Friday, August 27, 2010

Musings on yesterday's post

Yesterday's post (on a store's side view of speculation) ended up becoming much bigger deal than I ever anticipated. In the last 24 hours I've had more page loads on this blog than ever before in the same period of time. The post also generated more comments than my entire blog up until this point (even if you don't count my comments which were replies to others' comments). My post and the post that inspired it were each linked to begin a thread in the MTGSalvation forums, and (my biggest shock of all), the post was featured on ManaNation's This Week in Magic. I am humbled and honored by the response. At least I can say it got people thinking :-)

I've had some thoughts about the comments left that have been percolating in my mind, and I thought these deserved a post of their own, so I'm jotting them down here. Two posts in two days is quite something for me, so hopefully this comes across as coherently as yesterday's seemed to. So, in no particular order...
  1. It has been recommended that I limit the quantity of a card to some number (likely 8) to help combat the issue of being bought out entirely by a "speculator". This has the added advantage of the fact that if/when someone buys 8 copies of something (especially if that's ALL they buy) I can quickly price-check that item and make sure it's a reasonable market price. This won't 100% solve the situation. I only had 2 copies of Personal Tutor in stock when it went, and only 7 of Pyromancer Ascension - and while I had 19 Polymorphs when they were snatched up, I had less than 8 of any given version, so they still would have flown. Also, someone could come in and make several purchases of 8 each. But, I am looking into whether this can be automated in ProStores or if I will just have to have a posted store policy like the unfortunate store that canceled the alleged speculator's order.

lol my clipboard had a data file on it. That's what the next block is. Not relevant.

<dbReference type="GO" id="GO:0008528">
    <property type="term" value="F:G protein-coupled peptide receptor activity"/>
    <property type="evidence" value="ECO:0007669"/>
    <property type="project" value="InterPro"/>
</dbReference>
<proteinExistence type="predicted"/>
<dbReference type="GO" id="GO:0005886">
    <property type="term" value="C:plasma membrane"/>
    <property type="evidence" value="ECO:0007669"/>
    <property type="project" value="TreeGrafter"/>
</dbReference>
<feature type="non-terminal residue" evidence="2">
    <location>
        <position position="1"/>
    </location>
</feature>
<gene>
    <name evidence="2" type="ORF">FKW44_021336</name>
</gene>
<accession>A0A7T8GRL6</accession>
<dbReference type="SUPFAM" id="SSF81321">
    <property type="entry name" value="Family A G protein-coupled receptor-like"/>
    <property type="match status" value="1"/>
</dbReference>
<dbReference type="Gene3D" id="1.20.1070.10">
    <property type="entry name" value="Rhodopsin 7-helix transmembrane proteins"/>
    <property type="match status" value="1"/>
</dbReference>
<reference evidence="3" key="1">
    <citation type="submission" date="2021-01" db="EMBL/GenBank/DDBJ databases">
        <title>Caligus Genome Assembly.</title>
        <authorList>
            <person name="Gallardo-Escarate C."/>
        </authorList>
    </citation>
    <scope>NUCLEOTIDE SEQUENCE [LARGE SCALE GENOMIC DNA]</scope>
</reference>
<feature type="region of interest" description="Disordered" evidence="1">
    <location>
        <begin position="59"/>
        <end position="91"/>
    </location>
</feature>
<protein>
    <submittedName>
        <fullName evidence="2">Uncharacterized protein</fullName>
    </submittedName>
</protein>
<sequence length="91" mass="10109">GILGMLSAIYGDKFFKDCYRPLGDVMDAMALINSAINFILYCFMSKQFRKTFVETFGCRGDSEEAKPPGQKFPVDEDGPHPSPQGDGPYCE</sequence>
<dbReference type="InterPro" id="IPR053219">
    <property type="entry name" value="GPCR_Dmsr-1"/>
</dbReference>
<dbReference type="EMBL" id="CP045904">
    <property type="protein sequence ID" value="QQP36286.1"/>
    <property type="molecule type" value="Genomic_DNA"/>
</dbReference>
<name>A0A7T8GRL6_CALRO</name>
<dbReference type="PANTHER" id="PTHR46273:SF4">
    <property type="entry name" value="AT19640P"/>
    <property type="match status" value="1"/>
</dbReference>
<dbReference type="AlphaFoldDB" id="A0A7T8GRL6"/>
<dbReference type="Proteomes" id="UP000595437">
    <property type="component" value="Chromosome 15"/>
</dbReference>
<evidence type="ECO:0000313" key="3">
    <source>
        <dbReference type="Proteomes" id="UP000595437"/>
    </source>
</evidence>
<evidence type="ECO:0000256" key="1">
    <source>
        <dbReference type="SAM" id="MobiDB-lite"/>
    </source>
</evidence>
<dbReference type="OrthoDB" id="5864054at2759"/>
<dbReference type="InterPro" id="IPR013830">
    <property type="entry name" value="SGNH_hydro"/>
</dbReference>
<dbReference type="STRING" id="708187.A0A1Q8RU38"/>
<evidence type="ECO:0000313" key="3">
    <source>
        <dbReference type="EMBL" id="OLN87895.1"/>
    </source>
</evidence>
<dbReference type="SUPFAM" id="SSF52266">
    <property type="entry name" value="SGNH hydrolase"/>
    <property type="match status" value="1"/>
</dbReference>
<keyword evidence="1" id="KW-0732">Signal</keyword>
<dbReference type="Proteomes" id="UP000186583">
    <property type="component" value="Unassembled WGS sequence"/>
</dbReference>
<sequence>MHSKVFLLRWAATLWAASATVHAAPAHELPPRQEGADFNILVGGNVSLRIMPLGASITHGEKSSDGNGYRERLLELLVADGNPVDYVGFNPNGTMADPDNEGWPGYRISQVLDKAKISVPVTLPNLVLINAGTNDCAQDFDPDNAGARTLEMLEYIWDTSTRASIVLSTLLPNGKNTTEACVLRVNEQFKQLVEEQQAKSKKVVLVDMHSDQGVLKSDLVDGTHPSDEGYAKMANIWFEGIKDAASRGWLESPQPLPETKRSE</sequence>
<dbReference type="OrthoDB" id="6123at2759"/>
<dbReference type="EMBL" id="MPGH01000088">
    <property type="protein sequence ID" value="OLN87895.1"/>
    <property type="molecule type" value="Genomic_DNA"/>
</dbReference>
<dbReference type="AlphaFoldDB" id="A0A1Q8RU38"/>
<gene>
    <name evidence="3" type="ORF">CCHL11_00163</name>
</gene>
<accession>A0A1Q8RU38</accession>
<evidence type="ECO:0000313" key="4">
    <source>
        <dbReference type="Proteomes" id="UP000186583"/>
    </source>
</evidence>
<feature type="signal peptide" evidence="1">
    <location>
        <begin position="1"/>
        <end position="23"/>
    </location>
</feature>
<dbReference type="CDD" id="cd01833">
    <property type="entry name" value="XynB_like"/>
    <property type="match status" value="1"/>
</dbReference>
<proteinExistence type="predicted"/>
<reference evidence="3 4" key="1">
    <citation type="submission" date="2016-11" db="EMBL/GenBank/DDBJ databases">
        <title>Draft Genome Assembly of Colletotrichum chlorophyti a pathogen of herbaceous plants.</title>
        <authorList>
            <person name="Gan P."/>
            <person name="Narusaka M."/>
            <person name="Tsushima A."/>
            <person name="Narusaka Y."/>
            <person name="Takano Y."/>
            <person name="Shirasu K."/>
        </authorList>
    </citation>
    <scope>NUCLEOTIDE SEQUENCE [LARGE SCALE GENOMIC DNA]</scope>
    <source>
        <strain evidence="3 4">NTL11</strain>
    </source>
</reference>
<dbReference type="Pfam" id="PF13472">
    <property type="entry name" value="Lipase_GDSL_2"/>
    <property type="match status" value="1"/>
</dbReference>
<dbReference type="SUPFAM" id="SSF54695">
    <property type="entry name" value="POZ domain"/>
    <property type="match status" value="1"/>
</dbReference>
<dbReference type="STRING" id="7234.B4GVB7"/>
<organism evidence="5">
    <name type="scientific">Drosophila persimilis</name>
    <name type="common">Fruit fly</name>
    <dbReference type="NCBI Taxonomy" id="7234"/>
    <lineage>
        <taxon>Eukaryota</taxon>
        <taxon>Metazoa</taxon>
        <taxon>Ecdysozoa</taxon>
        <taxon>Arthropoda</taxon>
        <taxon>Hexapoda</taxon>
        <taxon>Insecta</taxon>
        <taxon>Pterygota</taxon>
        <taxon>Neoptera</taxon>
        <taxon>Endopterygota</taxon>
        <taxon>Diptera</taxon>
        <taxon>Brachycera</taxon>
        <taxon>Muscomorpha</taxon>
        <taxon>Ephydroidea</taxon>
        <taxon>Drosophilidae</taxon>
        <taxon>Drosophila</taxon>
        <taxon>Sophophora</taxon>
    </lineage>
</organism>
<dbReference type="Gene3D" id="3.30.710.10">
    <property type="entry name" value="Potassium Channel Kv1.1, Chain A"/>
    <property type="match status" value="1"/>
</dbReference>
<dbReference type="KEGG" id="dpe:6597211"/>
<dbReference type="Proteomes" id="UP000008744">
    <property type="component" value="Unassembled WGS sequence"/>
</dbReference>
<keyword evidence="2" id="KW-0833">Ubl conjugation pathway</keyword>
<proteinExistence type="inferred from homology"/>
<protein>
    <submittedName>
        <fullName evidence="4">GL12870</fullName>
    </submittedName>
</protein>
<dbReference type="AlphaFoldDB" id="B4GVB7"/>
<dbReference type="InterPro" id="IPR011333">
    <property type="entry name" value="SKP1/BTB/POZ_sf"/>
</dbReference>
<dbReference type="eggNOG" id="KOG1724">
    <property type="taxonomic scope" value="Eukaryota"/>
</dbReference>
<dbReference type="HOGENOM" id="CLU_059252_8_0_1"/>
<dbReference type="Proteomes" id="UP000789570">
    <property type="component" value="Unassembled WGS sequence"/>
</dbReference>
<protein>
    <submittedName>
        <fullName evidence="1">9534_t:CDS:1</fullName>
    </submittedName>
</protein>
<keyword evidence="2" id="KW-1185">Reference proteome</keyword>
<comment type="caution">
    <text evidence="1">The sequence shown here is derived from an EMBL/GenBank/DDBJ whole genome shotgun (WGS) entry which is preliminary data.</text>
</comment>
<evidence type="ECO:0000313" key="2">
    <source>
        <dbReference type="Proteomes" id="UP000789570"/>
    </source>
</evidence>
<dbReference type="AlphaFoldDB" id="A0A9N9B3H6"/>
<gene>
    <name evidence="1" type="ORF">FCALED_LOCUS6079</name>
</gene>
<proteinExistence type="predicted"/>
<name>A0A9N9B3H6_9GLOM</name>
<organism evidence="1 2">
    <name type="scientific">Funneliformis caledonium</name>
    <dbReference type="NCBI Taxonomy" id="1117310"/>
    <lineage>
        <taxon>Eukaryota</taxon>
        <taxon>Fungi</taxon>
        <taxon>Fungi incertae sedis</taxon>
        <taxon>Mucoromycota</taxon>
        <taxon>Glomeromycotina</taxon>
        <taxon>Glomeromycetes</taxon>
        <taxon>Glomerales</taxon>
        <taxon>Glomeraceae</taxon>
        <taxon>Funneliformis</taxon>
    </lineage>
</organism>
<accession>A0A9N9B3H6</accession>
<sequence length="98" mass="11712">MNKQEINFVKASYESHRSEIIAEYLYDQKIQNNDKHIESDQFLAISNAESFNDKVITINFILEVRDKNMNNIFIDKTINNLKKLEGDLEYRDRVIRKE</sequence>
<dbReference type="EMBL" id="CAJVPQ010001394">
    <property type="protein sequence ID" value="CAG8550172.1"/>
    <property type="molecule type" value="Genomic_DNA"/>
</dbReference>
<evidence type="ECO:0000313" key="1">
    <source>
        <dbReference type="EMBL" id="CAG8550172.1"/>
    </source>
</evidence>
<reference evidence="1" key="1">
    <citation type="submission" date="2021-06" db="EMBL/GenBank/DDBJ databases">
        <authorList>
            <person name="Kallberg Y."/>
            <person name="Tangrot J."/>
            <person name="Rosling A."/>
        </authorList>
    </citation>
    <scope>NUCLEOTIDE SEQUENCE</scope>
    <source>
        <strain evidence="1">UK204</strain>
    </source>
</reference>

2. It was recommended that I follow @mtgmetagame and Kelly Reid over @quietspec and folks like that that deal with these issues, so that I can hopefully be ahead of the game and catch these card bumps as they happen (or before) and not have the problem. I actually do already follow these folks (nice guys and savvy in the biz), but it doesn't always help. Sometimes it's my own darned fault (really, I seriously don't know what the heck was wrong with me on the Pyromancer Ascension card - that was just dumb!) but sometimes its out of my hands. Kelly Reid tweeted his recommendation on Polymorph approximately 20 minutes before every copy I owned was bought out at $0.75 each. This all happened after midnight, when I was sound asleep. Ditto when Kozilek was spoiled on DailyMTG and the price of Eye of Ugin skyrocketed. I awoke to an email showing that every copy I had was sold to one buyer. So, I do what I can, but I am only one man. I have to sleep sometimes!
  3. It's been recommended that I keep my inventory active even when I'm out of stock. It's actually easy to do this, and I may have to ultimately go this route - but there are reasons I have not done so before. This topic I feel is deserving of its own post (because it's full of all sorts of convoluted Don-think) so I won't elaborate here. Suffice to say I probably will have to do this, but I'm gonna need the community's help in ironing out some wrinkles (you all as a whole are great at helping out and wonderfully creative at problem-solving).